Got a travel unit planned this year? (Who doesn’t?) I love travel, and I love travel units. I don’t care what statistics say about how many of our students will travel. It’s a globalized world, and they should.
Getting some language skills before traveling has so many benefits. It shows the world we’re traveling in that we care enough about who they are to put some time into it beforehand. It also simply makes the trip so much easier. I was so blessed to finally get to travel again this year and I found myself trying to manage luggage storage at a huge, busy, mostly nasty bus station in Buenos Aires, and it was so confusing and overwhelming anyway, I was struck by how I just could not have done it without my Spanish proficiency. I would have melted in the panic.
My favorite #authres for travel are brochures, schedules, transportation websites, and infographics, but the fact remains nothing prepares you for hearing native speakers like hearing native speakers. Here are a couple of my favorite travel resources on YouTube.
Alan Estrada is a gift to the world. You can’t watch him for long without feeling like he’s your friend come alongside to travel the world with you, maybe a brother, even. He’s got half a million Instagram followers and just reached a million YouTube subscribers, and through the power that is social media, from the first “Hola, viajeros” to the end of each video, you still feel like he’s talking right to you.
When I found out his first trip this year was to Argentina, including 2 videos on Iguazú, I was thrilled to say the least. I devoured almost every one from start to finish. We ate at Choripán where Alan ate, and we stayed in the very room he was in at Caravan BA. I don’t follow his other videos that closely, but I love them anyway. There are so many moments where he’s describing places, reacting to food, navigating the airport, all the things we like to include in travel units. Just in the video about Iguazú…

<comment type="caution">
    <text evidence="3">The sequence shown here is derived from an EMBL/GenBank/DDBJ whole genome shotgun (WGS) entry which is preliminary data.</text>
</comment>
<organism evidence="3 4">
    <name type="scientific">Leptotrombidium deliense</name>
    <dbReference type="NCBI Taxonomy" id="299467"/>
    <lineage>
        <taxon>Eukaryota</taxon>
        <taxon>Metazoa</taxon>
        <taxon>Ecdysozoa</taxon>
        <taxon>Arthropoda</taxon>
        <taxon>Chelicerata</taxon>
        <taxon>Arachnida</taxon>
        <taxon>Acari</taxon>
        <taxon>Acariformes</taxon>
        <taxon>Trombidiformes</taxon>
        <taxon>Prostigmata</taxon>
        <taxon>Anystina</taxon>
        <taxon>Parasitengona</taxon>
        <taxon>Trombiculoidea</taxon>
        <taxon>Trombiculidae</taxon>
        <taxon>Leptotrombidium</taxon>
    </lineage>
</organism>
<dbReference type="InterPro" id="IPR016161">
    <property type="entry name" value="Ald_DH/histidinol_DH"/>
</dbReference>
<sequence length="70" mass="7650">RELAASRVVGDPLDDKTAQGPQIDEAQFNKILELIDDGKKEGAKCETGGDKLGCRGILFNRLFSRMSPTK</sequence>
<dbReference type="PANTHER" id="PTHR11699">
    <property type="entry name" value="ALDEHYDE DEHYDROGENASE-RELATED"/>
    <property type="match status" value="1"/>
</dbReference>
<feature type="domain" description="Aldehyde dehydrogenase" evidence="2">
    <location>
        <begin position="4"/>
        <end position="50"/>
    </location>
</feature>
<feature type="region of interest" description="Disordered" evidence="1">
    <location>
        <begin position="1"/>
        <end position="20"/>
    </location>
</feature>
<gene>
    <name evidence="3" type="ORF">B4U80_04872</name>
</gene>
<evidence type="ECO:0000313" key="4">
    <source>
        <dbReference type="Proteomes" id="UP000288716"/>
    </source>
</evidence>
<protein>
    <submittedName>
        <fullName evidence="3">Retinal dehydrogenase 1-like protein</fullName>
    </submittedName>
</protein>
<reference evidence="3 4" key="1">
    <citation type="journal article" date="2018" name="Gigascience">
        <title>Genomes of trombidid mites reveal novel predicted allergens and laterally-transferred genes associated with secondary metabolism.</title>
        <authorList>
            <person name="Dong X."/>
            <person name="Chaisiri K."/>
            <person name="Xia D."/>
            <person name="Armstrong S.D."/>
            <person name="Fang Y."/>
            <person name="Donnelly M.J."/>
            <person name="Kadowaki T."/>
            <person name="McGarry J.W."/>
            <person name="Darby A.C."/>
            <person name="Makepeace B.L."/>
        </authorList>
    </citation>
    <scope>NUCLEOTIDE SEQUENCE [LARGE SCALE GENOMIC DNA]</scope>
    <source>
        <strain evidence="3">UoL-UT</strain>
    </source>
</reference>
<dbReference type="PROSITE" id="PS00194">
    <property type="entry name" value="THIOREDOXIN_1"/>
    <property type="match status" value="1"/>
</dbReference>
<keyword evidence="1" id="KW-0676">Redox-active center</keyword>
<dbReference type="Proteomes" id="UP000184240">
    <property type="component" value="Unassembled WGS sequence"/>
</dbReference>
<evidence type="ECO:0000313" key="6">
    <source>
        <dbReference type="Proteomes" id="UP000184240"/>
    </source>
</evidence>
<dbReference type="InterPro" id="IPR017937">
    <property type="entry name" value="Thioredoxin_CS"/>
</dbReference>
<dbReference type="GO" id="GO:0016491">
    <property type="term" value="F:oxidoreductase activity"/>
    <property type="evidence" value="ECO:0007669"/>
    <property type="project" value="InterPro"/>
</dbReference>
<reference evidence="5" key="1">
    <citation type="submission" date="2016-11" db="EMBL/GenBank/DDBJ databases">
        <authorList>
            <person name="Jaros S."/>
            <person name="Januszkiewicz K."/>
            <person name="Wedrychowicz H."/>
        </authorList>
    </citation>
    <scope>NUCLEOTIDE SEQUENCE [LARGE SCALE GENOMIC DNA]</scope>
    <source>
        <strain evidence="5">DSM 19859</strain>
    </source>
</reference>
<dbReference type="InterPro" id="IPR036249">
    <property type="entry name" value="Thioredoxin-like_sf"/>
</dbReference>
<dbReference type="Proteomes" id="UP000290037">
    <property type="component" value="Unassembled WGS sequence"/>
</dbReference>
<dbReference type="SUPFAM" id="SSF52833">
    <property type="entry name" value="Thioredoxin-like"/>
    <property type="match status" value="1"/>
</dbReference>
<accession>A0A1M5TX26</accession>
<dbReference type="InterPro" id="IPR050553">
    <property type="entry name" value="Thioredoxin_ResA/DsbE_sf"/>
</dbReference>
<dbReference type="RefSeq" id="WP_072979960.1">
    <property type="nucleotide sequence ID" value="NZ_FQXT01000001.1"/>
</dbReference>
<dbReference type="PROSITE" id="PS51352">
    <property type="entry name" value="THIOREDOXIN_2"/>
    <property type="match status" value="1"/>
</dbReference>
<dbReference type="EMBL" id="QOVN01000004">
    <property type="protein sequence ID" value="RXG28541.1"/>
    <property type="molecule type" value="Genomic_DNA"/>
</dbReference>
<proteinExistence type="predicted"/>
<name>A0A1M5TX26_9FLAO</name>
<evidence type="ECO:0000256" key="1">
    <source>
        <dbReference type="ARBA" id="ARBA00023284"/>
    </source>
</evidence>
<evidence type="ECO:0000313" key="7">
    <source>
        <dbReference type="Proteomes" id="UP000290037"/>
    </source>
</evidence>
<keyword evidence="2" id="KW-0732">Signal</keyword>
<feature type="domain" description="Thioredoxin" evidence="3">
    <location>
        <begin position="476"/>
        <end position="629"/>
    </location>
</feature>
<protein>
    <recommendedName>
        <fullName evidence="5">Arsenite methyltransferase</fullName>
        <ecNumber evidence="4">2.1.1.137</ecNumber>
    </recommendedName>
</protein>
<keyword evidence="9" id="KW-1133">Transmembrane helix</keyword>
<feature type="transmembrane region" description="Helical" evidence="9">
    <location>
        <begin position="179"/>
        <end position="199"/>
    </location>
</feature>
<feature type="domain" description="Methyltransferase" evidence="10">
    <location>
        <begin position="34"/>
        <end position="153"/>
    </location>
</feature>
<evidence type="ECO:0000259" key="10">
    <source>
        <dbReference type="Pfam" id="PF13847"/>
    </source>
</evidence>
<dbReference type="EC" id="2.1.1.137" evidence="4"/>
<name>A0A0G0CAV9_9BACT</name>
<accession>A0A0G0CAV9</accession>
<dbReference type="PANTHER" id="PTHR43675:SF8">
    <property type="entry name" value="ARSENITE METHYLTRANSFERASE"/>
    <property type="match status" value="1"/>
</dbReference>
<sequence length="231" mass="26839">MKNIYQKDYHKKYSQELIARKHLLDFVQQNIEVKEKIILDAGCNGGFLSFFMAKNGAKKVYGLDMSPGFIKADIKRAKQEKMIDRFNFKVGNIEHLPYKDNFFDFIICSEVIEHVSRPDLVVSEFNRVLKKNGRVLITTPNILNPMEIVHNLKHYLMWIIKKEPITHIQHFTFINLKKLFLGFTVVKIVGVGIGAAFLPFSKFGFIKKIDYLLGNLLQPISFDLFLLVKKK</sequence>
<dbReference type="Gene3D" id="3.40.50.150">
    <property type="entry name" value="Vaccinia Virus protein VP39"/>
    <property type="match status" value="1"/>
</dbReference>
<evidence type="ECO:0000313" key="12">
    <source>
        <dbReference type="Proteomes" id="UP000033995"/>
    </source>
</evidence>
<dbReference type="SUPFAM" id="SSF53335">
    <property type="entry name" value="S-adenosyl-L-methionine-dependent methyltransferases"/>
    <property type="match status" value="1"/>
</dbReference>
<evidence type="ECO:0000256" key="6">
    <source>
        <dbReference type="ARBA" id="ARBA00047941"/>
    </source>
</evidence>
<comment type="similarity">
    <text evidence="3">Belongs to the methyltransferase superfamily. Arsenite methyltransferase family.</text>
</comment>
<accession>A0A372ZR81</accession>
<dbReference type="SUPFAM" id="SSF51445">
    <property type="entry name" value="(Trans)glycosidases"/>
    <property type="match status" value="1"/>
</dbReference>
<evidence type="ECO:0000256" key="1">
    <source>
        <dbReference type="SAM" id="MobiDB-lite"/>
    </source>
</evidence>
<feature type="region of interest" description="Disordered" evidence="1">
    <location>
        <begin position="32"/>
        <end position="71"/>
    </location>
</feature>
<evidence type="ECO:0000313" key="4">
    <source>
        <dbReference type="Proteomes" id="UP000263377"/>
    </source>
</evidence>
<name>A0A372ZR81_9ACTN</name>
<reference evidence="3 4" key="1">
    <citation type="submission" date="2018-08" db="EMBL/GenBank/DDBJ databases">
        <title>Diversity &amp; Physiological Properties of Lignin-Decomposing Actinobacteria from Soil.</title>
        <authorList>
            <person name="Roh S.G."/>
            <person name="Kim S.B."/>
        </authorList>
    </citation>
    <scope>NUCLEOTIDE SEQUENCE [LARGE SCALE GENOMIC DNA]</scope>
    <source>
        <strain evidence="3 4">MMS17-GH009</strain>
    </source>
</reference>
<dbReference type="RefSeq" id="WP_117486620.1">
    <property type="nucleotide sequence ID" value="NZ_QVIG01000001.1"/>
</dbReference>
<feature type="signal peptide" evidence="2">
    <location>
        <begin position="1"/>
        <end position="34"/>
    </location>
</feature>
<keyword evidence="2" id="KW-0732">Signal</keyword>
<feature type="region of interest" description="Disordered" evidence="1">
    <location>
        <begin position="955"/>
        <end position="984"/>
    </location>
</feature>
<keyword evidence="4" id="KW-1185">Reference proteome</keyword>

…check out the rapid series of tú verb forms, many reflexive, at 8:10: it’s seven seconds of video that you could turn into an entire lesson plan on describing a process to a friend. (I’d clip the video but TubeChop doesn’t work anymore and the video is excluded from Vibby – any ideas anyone?) Listen to his companion’s opinions starting at 15:50 as well: I’d have my students listening for increíble and imponente and then ask about places they’d seen that they could describe with those words. Vale la pena to point out the unusual Argentinian vos pronunciation / use with tú forms.
With Raúl you have to be a little more discriminating than with Alan. Sometimes his videos are randomly weird, and sometimes he uses choice words you may not want in your classroom.
But the gold to be found from Raúl Gómez is in his playlist of Viajes en 2 minutos. He goes through a city and spends 2 minutes giving you just the absolute highlights. These videos are novice gems. Since he only has 2 minutes, he gives you simple sentence after simple sentence. I’m not sure you’ll ever find another authentic source where someone repeats simple sentences beginning with “Esto es…” quite so much!
Here’s an example of La Habana.
(And in case you’re looking for material on athletics and hobbies, Raúl’s is running, and he does a lot of videos on that, too.)
What are your go-to #authres for travel resources, especially listening?